Like all members of Canuck Nation, we here at Critically Canuck have suffered a long time. We will not die happily unless the Stanley Cup makes its way to Stanley Park.
Here you'll get the straight goods on our heroes. With both feet on the bandwagon, we will, however, pull no punches. As long time season ticket holders, that's our prerogative.
Expect analytical insight with a strong sense of history. We'll ask the tough questions. And answer them. Enjoy.
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As you would expect, things got a little heated in Round 2 of our little game determining the “toughest” Canuck ever. We will commence with Round 3 on Monday. And promise to pick-up the pace. This will end long before training camp.
Here’s a quick recap of Round 2 results:
1. In our most controversial match-up, Trevor Linden barely out pointed Ron Delorme. You, valued reader, turned out in droves to vote on this one, which featured many lead changes and was basically a split vote from start to finish, with Trevor edging out Chief by the narrowest of margins. So clearly the broad definition of toughness wins out. For now.
2. In another ridiculously close encounter, Stan Smyl bested linemate Curt Fraser by a single vote. Clearly, Smyl’s enduring legendary status in this town provided him with the momentum to get past the more dangerous Fraser.
3. In a battle of top defensemen, Harold Snepsts, easily out voted Ed Jovanovski. We applaude your discerning taste.
4. And in a match that should have never happened, Gino Odjick pretended Mattias Ohlund was the St. Louis Blues, with a most logical conclusion.
Thanks for playing. Round 2 featured a record number of votes; we can only hope you’ll hang around for Round 3 (starting Monday).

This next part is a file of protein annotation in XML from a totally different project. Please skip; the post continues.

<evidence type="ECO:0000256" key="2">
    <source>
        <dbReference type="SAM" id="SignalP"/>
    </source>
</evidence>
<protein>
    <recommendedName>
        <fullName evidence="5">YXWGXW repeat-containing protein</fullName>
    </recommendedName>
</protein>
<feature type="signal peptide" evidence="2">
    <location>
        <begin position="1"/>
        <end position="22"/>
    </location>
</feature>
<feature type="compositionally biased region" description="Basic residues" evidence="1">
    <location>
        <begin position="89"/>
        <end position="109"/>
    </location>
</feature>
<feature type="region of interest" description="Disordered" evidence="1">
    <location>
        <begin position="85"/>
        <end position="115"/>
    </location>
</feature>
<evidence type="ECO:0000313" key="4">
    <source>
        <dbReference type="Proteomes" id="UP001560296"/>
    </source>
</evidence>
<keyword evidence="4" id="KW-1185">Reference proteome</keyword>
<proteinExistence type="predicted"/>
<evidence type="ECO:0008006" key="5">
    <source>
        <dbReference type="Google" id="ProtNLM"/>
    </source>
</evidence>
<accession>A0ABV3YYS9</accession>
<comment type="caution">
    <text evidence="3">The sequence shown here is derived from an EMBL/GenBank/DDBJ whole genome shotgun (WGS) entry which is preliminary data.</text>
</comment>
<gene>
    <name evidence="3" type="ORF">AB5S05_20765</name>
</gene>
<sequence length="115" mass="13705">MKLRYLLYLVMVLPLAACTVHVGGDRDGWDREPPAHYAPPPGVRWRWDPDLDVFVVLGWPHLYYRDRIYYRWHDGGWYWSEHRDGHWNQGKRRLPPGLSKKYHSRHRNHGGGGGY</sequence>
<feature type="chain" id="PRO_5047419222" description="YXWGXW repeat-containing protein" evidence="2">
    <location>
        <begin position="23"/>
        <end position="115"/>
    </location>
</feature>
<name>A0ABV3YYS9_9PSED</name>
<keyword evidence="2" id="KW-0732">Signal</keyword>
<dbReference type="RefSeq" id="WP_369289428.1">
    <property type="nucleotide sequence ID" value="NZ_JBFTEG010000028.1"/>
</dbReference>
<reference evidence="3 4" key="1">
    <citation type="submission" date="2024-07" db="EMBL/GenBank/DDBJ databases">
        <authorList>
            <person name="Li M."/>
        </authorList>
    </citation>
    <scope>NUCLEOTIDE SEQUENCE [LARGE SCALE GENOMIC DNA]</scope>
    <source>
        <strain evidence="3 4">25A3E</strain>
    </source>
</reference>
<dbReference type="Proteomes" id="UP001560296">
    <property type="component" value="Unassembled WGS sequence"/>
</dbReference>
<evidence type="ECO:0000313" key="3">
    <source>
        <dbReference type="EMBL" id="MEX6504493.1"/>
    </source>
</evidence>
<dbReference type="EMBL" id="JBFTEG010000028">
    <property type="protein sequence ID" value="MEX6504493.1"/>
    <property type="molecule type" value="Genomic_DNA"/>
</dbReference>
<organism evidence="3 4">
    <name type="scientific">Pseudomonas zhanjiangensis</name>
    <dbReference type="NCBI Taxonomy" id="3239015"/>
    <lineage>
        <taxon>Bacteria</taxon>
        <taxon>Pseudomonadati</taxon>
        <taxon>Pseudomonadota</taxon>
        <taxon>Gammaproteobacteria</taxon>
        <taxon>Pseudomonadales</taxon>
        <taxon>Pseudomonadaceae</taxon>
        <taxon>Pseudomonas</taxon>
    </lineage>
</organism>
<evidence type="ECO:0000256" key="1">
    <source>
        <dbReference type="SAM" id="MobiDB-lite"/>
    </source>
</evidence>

Mattias Ohlund- Arguably the greatest Canuck defensemen ever, Mattias was (and still is) one of the league’s best bodycheckers. Along with Harold Snepsts, Ohlund was one of the few Canuck defense draft picks that ended up being key contributors to the team. While certainly not a heavyweight, Ohlund would drop the gloves when required and not just when someone took exception to one of his punishing open ice hits. This little clip feature Mattias instigating a tilt with power forward Erik Cole and fairing quite well. In a surprising round one battle, Ohlund took out Cam Neely.
Gino Odjick- Easily one of the most popular players in Canuck history, the Algonquin Enforcer appeared on the Canuck landscape with a tremendous bang. And he never really let up. As Dave Semenko was to Wayne Gretzky, Odjick was the same to his little buddy, Pavel Bure. Off the ice, “Geeee Noooo” was a fun loving guy, but on the ice, he was often menacingly out-of-control and one of the legendary scrappers of his generation. There is no shortage of classic Gino clips out there, but this little nugget really clarifies his essence. In a result that was feared by Canuck traditionalists, Gino managed to barely out-vote the original Captain Canuck, Orland Kurtenbach, in Round One.
View and vote here:
Today’s Honourable Mention:
Robert Dirk - A key member of the early 90’s teams that morphed from cellar dwellers to division winners, Dirk was yet another Canuck who cried when he was traded away (and never played as well anywhere else). He was a tough dependable defensemen and was dealt simply because the Canucks had an abundance of d-men (can you imagine that?). Dirk wouldn’t have had much trouble moving Dustin Byfuglien…
Okay, we’ve milked this for long enough - we’re on to round two. Thanks for your participation. A quick recap of round one:
Trevor Linden defeated Rick Rypien in a mismatch. Clearly, the voters are putting more emphasis on a balanced definition of toughness as opposed to pure pugilism. We applaud your discriminating taste.
Stan Smyl took out the much larger Jack McIlhargey in a fairly lopsided pairing. After this battle, we envision Jack Mac wearing that neck brace he fashioned on one of the late 70’s hockey cards of our youth.
Harold Snepsts destroyed Tim Hunter in our most lopsided match. And no, we were not stuffing the ballot box in favour of our hero Harold. Really, an ex-Flame had no business being in this contest in the first place.
Mattias Ohlund narrowly edged out Cam Neely. This will have some eyes rolling but Mattias presumably gets credibility for his long career here. In fact, we will go as far to say that if Ohlund were not Swedish, he’d have been a bigger fan favourite here and just might have wound up with his number hanging from the rafters. Flame away.